After a Fashion
Hobnobbing with the Style Avatar at the Grammys and ArtErotica!
MEOW MIX: Altogether, this year's Grammys were a very good show entertaining and fast-paced, and everyone was on good behavior and remarkably well-dressed (with the exception of the band Hoobastank, whose unfortunate name also describes their Eighties clothes). Omigod, the Marc Anthony/Jennifer Lopez duet was absolutely abysmal like a telenovella with him warbling as he moved around looking like a demented relative of Gomez Addams, and she ... well, let's just say that we can safely predict that tomorrow Jennifer Lopez will be arrested for the brutal murder of her Grammy dress designer, unless of course, the dress is from J-Ho's new "upscale" collection, Sweetface, in which case we can only presume she'll be so mortified at how hideous she looked, that she'll not only stop "designing" clothes but permanently retire into complete seclusion. But the pièce de résistance? The execrable tsunami tribute, which had the most mismatched assortment of music stars ever on one stage slogging through "Across the Universe" while looking totally disoriented. It was the most embarrassing segment since ... well, the J-Ho/Marc Anthony debacle earlier in the evening.
ON THE BOARDS: We had the best time seeing Aida at Zach Scott. Not being a fan of Madame ... I mean Sir Elton John's later work, I had serious reservations about attending anything that might include something like "Circle of Life" but instead, I witnessed a captivatingly simple production of the musical. I don't know why I always seem to be so surprised at the singing, acting, and dancing talent we have here in Austin; maybe it's just the way that Zach Scott presents its shows that makes the talent seem so fresh. Before the show and during intermission, we visited with the brilliant pianist Anton Nel, my best girlfriend Bettie Naylor, the dashing Dr. William Jones, among others, as well as many of Zach's wonderful and dedicated staff, including Ann Ciccolella, Jim Reynolds, and Dave Steakley. Apparently, Zach Scott is beginning the process of raising the money needed to erect a new theatre which may or may not utilize the original existing building that houses the Kleberg Stage. "Austin's been very good to Zach Scott," said Steakley. But Zach Scott's been very good to Austin, too. Personally, it would be a bittersweet experience for me to see the old theatre come down; it's the theatre in which I learned to sew and design costumes, and learning those things sent me off on a 25-year journey through the design and clothing industry. But a wonderful new theatre that would double Zach's current capacity would be a fabulous gift for all Austinites!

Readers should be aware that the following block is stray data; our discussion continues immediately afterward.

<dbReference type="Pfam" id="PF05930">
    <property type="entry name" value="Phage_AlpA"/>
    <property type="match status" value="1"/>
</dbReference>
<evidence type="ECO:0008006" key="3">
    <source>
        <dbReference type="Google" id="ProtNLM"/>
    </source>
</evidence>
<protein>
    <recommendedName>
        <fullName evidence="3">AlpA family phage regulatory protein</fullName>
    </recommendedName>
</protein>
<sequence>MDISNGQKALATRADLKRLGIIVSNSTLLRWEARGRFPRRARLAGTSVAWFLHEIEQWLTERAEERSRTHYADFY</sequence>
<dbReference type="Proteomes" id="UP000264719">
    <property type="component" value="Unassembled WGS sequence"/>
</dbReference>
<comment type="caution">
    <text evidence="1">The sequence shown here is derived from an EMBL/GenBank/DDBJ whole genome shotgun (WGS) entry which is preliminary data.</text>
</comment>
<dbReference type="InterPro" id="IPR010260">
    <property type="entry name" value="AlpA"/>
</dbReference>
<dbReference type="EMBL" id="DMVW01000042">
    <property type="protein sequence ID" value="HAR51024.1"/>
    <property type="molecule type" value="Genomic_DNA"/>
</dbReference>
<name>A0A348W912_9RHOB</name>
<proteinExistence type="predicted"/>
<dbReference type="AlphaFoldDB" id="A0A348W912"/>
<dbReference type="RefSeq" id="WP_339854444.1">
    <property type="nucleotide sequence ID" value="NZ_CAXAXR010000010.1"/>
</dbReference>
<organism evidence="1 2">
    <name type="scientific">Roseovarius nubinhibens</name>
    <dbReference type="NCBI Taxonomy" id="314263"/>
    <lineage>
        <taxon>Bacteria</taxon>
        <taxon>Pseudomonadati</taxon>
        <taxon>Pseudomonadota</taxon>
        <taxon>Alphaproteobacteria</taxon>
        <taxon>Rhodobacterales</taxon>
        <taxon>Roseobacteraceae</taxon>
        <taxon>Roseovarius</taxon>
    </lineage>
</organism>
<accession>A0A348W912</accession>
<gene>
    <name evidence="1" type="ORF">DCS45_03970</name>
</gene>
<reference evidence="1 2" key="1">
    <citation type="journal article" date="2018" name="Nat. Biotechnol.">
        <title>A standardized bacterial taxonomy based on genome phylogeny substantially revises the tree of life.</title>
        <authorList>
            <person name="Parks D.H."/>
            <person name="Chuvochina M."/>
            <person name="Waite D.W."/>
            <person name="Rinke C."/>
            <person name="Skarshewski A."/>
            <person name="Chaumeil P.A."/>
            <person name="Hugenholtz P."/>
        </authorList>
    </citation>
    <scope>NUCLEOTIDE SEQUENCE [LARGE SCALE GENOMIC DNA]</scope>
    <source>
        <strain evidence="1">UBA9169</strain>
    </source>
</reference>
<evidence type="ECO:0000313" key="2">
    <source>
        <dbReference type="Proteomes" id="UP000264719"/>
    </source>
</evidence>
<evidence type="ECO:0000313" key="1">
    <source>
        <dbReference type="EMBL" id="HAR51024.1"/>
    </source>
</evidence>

ART OF GIVING: Last Saturday was the fabulous annual ArtErotica auction and party, a benefit for ASA's Austin AIDS Emergency Fund, put on by the Octopus Club, which also produces the amazing Octo Tea Dance every year at the Oasis. Over the course of its 15-year history, the Octopus Club has raised nearly $1 million, all of it going to the cause. As producer Lew Aldridge points out, "All the costs are covered by the hosts and business donors so that every single dollar the event raises goes directly to an Austinite living with HIV, for essentials like rent, utilities, medications, and food." Jay Billig, contractor and owner of Jaythings Design, was the chairman of this year's auction and party event, and enlisted the help of Chris Ladd as curator as well as Chuck Watson (producer of the Zilker Trail of Lights), Anthony Mauzy (Teleportdoor music and art), and Sharon & Greg Keshishian of Ion Art (they donated the warehouse space for the party and are also the creator of the signage and trimmings at the new Whole Foods World Headquarters). Pamela Nevarez of Eatstreet Personal Chefs coordinated all the erotic desserts donated by a host of local bakers and confectioners, which made their entrance through the crowd on 8-foot litters lit with tiki torches and dozens of sparklers. There were more than 100 volunteers who helped out and special note must be made of the 150 artists who donated paintings, sculptures, and photographs.